Palm realized that the best app should only do what you want. They were open to saying no and were among the first companies to make consumer tech products that evangelized that app simplicity is key to your product's ability to achieve the specific tasks you desire. Then you can grow your product and make it a more universal platform.

You mentioned Apple. The idea of saying no is indelibly linked to Apple and Steve Jobs now. There is some connection between Apple and Palm.

Donna Dubinsky worked for Steve Jobs. Ed Colligan, who was later named CEO of Palm and ran marketing, worked briefly for Apple. They had a relationship with Steve Jobs. There would be many times when they would call and ask if Apple was interested in buying Palm or Handspring. The pivotal point of the Springboard documentary's Springboard documentary is the meeting in which Donna, Jeff, and Ed met with Steve Jobs to discuss getting their Visor PDA to work on the Mac. Steve Jobs did not believe in the PDA. Their vision was not something he believed in. Steve Jobs presented his vision of the digital hub.

This is a phone call from Apple about Palm or Handspring being purchased by Apple.

He had his Mac in the middle of the chart, and he believed everything would circle around it. Jeff Hawkins replied, "No, Steve, I think you are wrong." He also created his own chart, with a smartphone at the center. This was before Apple even started talking about the iPhone. It is possible that this was what convinced Apple and Steve Jobs to get back to mobile after abandoning the Newton.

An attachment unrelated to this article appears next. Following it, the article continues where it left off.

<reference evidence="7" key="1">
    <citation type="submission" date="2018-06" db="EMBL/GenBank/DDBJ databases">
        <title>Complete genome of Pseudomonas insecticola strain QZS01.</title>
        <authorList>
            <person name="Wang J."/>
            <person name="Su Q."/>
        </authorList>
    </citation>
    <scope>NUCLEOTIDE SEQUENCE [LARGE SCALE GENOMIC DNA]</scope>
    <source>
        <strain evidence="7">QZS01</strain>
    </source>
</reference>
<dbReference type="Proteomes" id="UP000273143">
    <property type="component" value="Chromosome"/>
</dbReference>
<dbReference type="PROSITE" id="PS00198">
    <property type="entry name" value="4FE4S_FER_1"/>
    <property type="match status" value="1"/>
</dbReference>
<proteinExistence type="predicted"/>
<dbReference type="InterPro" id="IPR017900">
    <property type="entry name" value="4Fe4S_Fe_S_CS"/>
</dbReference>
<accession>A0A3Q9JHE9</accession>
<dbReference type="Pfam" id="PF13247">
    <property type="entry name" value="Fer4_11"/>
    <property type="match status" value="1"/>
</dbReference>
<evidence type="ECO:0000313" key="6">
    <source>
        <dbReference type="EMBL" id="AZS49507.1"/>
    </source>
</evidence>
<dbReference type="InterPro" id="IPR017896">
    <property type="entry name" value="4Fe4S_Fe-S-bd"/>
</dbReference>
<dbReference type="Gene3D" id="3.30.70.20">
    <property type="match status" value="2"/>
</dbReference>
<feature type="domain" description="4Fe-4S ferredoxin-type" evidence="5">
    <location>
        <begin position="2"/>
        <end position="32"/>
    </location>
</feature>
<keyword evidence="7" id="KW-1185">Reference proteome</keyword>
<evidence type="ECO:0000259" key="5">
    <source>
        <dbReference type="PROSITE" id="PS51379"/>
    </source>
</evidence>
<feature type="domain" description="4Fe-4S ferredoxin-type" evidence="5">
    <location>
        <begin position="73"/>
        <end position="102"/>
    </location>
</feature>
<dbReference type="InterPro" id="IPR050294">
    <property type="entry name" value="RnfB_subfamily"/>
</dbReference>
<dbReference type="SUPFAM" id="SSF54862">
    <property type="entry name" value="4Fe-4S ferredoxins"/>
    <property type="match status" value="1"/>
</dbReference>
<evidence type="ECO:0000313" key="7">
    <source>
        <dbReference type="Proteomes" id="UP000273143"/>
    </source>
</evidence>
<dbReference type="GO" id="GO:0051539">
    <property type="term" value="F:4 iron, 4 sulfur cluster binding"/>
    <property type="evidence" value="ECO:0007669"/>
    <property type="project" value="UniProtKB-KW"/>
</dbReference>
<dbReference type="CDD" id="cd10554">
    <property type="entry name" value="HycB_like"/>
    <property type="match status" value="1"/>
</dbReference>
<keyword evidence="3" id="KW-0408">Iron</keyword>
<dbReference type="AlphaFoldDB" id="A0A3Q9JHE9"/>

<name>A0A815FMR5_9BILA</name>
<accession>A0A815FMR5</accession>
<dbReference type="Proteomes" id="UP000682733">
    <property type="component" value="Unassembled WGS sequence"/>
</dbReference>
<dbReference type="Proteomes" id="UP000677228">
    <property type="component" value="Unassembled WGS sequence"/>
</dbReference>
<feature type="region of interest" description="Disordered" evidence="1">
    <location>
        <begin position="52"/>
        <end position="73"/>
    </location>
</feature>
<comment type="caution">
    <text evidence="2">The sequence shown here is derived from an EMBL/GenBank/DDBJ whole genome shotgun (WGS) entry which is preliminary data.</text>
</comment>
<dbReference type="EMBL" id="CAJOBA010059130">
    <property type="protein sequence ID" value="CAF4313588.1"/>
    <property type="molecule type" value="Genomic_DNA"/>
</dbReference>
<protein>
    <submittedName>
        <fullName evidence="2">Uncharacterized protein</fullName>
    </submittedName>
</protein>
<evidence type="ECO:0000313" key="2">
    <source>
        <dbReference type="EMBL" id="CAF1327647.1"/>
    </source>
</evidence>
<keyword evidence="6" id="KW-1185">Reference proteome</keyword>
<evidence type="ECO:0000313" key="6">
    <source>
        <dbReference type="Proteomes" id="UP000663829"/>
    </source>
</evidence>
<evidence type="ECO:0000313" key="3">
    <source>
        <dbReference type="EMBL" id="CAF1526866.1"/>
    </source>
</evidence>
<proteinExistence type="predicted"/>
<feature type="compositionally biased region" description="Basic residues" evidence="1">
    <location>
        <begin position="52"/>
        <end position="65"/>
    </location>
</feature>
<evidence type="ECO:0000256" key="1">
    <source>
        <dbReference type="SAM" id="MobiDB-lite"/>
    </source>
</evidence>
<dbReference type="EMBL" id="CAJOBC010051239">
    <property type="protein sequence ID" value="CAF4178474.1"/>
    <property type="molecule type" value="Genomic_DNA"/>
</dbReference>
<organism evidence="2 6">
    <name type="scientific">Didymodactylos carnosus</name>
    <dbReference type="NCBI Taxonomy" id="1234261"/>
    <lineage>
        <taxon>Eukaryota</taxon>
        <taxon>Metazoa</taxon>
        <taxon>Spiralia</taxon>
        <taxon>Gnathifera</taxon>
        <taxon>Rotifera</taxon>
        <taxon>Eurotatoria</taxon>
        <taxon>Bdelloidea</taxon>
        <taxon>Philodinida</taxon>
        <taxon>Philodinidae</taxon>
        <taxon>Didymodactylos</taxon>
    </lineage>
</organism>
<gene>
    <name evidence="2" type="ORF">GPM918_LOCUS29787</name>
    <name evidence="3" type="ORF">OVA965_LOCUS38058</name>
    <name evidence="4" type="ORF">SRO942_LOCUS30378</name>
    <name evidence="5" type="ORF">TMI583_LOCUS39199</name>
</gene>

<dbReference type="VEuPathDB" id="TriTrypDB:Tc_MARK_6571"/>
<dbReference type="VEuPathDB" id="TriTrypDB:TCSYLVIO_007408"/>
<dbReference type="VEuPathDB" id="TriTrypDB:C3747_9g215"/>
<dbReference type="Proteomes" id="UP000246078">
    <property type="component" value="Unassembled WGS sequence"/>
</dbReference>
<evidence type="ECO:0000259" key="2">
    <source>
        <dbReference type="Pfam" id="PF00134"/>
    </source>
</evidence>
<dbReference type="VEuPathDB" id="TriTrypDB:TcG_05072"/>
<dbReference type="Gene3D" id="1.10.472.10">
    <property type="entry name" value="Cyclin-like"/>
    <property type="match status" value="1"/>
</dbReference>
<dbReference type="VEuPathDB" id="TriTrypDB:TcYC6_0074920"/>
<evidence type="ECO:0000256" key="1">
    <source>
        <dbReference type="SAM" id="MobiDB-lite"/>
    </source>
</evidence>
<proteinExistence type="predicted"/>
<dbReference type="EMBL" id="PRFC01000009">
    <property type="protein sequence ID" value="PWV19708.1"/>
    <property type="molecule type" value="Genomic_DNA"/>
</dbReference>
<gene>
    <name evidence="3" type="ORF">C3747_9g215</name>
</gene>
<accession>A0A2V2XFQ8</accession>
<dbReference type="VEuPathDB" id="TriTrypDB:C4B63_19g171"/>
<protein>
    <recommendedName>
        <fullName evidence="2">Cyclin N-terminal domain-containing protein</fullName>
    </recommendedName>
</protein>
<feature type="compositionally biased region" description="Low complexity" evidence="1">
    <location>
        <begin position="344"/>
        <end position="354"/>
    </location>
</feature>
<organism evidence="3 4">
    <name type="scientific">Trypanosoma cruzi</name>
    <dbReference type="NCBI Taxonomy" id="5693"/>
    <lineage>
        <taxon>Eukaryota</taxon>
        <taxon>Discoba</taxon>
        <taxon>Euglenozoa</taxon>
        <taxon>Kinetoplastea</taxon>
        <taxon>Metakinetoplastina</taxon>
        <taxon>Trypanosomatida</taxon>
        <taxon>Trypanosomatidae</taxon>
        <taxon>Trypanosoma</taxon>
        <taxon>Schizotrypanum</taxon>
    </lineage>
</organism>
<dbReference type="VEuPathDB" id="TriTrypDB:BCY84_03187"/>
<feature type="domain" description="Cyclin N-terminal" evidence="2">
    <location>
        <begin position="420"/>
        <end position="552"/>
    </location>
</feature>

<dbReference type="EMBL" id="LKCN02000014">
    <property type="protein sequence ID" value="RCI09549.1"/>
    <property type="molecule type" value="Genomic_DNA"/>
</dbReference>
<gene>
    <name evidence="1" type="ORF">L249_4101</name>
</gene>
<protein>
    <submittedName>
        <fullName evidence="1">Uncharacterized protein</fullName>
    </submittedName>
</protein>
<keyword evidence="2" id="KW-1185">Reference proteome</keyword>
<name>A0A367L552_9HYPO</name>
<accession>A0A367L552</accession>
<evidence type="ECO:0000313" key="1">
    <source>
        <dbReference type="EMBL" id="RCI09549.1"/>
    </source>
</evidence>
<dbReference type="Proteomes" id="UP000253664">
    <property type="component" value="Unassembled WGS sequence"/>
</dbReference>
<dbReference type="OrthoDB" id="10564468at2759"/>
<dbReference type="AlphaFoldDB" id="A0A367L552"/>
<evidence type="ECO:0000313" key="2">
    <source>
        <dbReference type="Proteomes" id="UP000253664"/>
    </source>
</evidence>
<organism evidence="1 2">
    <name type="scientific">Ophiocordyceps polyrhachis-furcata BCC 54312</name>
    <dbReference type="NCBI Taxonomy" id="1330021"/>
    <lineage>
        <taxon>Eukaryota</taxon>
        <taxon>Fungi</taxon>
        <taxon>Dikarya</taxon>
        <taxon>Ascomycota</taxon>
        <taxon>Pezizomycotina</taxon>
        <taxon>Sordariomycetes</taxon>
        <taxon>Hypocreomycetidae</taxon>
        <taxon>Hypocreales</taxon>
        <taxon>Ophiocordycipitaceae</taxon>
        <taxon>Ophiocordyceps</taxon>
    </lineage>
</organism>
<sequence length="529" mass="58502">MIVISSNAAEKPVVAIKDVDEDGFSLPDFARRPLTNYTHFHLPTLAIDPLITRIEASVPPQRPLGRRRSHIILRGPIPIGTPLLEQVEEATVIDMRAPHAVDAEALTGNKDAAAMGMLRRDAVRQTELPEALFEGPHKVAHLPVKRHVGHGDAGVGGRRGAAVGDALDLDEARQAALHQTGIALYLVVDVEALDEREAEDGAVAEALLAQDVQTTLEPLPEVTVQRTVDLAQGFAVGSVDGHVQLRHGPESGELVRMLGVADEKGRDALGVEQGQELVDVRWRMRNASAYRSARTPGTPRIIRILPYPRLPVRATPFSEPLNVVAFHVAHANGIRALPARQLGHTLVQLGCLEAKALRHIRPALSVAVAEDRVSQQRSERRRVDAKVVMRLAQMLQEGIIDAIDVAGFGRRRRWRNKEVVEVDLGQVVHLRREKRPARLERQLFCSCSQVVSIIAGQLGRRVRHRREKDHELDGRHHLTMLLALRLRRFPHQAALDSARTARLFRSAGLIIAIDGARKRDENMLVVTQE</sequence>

Ed Colligan, the Palm's founder, famously said: The PC guys aren't just going to walk into and figure it out. I also know that you tried unsuccessfully to get this audio.

Apple introduced the iPhone at the same time as other large companies. He told you about this quote.


It turned out that at least one computer company had figured it out. You spoke to him about the quote, while the other companies did not. Although it is not included in the documentary, I find this little extra fascinating. When you asked him about the quote, what did he answer?

The PC guys don't just walk in and figure it out.

It was correct. The documentary didn't include the quote because it was too difficult to explain the context. Although he said it before the iPhone's announcement, everyone knew that the iPhone was coming. He said it at a Churchill Club breakfast. His contention was that he was talking about the PC industry as a whole and that making phones was difficult. Because they were trying to make a phone before there was a supply chain, he knew as much as anyone. Based on his experience with Palm, he knew that many people had tried to make PC interfaces smaller for mobile devices for quite some time. That was a bad idea.

His contention was that he wasn't talking about Apple specifically. He was speaking about PC people trying to make phones. Here's his famous quote from when I interviewed him.